The most successful part of the lesson was the questions, pupils tend to dislike this part but it is the most important. The questions were structured so that when all answered, they summarised all the learning pupils needed to make before moving on to titrations. Majority of pupils recorded their answers on voice recorders, some still preferred to write their answers as they said they didn’t like the sound of their own voices.

I will split pupils into three types (although I don’t like putting people in boxes!).

Type 1, reluctant writers.

These pupils completed the entire lesson (there is normally a risk of losing them a third of the way in, unless I’m constantly with them, they stop), they enjoyed it and were fully engaged independently.  They felt they had done well and got their understanding across and were very happy with their progress. In our BSG system I would have given them gold for independence and silver/gold for the scientific understanding. Their use of scientific keywords and statements were mostly correct, I did prompt these pupils several times to describe their ideas and mostly they did not just give one word answers although they weren’t quite speaking in full sentences.

Type 2 Good scientists – weak literacy.
This approach worked very well for them. They completed their work quickly, scientific level achieved was definitely gold and they got to the point of recording symbol equations in their books, although some still tried to record these verbally, which I’m not sure I would encourage longer term. This way of working was a real success and the group this trial was aimed at.

Type 3 All ready writing quite well and making good progress (although the majority are dyslexic) –

This was the group that surprised me, although with hindsight I’m not sure why I didn’t realise this would happen before the trial. They also chose to record their answers verbally as they do find writing slows them down but because they are committed they don’t let this hold them back. What I wasn’t expecting was how long they spent working out and discussing exactly how to phrase their answers before attempted to speak in full sentences with lots of detail and explanation. In discussing their ideas before they recorded them they actually addressed any small misconceptions they had between them in their group. This is the type of learning I aspire to make happen and I’m sure they would not have discussed the detail quite so thoroughly had they been writing their answers even when given the opportunity, or as part of peer assessment.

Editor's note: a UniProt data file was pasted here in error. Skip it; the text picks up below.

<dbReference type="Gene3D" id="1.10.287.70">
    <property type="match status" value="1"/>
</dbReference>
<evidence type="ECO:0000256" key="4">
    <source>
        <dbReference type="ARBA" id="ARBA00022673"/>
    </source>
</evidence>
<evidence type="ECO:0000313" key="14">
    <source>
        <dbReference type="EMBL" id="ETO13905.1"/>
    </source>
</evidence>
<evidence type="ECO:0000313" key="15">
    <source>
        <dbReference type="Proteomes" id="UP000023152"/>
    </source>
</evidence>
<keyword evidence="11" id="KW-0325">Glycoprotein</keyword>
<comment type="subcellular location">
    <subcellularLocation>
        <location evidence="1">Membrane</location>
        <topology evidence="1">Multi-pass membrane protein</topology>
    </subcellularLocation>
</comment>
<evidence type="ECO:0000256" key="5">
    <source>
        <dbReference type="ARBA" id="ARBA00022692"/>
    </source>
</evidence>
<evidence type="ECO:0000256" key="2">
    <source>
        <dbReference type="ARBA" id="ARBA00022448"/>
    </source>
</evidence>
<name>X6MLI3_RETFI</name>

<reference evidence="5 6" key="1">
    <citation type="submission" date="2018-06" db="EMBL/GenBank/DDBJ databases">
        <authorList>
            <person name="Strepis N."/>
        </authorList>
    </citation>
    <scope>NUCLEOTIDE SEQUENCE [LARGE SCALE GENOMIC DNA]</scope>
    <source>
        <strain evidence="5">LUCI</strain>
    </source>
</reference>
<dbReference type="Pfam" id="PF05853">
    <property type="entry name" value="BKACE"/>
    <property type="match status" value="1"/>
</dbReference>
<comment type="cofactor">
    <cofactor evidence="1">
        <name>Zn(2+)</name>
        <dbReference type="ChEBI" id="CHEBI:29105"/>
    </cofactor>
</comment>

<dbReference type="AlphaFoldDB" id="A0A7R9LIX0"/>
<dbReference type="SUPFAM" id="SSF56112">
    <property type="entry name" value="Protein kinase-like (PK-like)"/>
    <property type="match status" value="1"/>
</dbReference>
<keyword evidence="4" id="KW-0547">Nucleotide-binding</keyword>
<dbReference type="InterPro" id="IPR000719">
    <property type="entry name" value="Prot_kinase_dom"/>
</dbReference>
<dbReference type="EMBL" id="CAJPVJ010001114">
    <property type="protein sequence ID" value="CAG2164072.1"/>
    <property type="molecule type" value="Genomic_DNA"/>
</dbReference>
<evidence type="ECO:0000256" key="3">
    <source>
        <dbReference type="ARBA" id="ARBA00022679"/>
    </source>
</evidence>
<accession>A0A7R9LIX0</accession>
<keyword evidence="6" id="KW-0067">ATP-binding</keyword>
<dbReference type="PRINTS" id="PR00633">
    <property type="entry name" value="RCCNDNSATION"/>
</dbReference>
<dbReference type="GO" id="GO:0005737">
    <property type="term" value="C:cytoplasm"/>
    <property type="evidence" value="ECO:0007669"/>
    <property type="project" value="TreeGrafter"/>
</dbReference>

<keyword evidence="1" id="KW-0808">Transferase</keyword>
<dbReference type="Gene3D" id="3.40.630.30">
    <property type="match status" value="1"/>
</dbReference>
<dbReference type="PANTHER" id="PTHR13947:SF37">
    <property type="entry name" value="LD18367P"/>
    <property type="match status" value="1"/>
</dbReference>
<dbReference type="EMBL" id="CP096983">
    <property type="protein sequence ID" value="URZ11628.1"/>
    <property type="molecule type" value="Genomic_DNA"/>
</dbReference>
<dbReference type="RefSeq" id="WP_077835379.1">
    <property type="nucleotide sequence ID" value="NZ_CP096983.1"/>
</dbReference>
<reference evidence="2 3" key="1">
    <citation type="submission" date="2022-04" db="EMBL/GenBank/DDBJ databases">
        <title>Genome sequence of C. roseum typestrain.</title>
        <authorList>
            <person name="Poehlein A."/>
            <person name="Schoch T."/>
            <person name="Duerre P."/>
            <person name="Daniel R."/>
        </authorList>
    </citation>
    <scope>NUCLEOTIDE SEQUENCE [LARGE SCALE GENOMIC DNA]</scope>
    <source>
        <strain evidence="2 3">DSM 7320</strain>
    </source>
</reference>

We covered a lot more in the 1 hour lesson than normal, we gained about 20 mins which is 33%! Could we really be looking at a potential significant gain in curriculum time?

  • I did not lose my reluctant writers, having evidence they can look back on over time, and them engaging in the ‘questioning and thinking’ part of the lesson could really move their learning on more than I believe they would have done normally.
  • Good scientists who get put off the subject by the writing were fully engaged and moved their learning on in line with their ability, which does not always happen.
  • The pupils whom I would categorise as already doing well used it as powerful tool, exciting now to think how much further they could go!

Next step.

How do I store and manage all this information. Clearly, recordings are not as easy to mark. I have been experimenting with iPads and looking at what real scientists and engineers do in the field. Siri looks great, we can use dictation rather than voice recording. In applications such as ‘pages’ (apples ‘word’ equivalent) whenever you get the keyboard option you can dictate instead/as well. Pupils can add in or correct using the keyboard when necessary and of course add in photographic evidence with comments. Pupils will then still be used to seeing written words, but won’t be held back by pencil skills and spelling. Documents can be shared and managed using Dropbox or google docs although a lot of thought needs to go in to the organisation. With regard to marking, there appears to be some nice annotation apps available for feedback comments too although I’ve not tested any yet.